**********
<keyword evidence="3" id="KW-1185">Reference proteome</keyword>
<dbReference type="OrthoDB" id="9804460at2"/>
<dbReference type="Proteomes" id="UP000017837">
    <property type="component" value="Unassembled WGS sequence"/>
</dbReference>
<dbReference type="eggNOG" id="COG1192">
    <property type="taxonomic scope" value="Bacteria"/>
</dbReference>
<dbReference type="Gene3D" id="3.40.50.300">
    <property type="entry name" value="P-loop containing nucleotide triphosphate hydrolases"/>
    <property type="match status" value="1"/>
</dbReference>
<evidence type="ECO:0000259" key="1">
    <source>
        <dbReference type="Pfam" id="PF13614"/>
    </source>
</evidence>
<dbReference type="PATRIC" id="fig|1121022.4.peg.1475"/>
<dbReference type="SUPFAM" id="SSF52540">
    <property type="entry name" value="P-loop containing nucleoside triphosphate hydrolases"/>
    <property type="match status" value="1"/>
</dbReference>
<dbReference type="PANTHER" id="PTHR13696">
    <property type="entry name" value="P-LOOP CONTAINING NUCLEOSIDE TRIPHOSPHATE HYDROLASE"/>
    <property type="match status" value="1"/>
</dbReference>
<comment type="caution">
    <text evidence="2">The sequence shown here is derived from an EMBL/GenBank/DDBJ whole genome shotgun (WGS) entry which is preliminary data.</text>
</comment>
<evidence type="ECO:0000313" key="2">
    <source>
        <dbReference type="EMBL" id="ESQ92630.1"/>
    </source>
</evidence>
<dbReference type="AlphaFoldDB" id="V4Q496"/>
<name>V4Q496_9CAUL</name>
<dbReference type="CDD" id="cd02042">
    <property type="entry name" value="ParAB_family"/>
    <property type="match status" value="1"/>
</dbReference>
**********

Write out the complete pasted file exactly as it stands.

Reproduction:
<keyword evidence="3" id="KW-1185">Reference proteome</keyword>
<dbReference type="OrthoDB" id="9804460at2"/>
<dbReference type="Proteomes" id="UP000017837">
    <property type="component" value="Unassembled WGS sequence"/>
</dbReference>
<dbReference type="eggNOG" id="COG1192">
    <property type="taxonomic scope" value="Bacteria"/>
</dbReference>
<dbReference type="Gene3D" id="3.40.50.300">
    <property type="entry name" value="P-loop containing nucleotide triphosphate hydrolases"/>
    <property type="match status" value="1"/>
</dbReference>
<evidence type="ECO:0000259" key="1">
    <source>
        <dbReference type="Pfam" id="PF13614"/>
    </source>
</evidence>
<dbReference type="PATRIC" id="fig|1121022.4.peg.1475"/>
<dbReference type="SUPFAM" id="SSF52540">
    <property type="entry name" value="P-loop containing nucleoside triphosphate hydrolases"/>
    <property type="match status" value="1"/>
</dbReference>
<dbReference type="PANTHER" id="PTHR13696">
    <property type="entry name" value="P-LOOP CONTAINING NUCLEOSIDE TRIPHOSPHATE HYDROLASE"/>
    <property type="match status" value="1"/>
</dbReference>
<comment type="caution">
    <text evidence="2">The sequence shown here is derived from an EMBL/GenBank/DDBJ whole genome shotgun (WGS) entry which is preliminary data.</text>
</comment>
<evidence type="ECO:0000313" key="2">
    <source>
        <dbReference type="EMBL" id="ESQ92630.1"/>
    </source>
</evidence>
<dbReference type="AlphaFoldDB" id="V4Q496"/>
<name>V4Q496_9CAUL</name>
<dbReference type="CDD" id="cd02042">
    <property type="entry name" value="ParAB_family"/>
    <property type="match status" value="1"/>
</dbReference>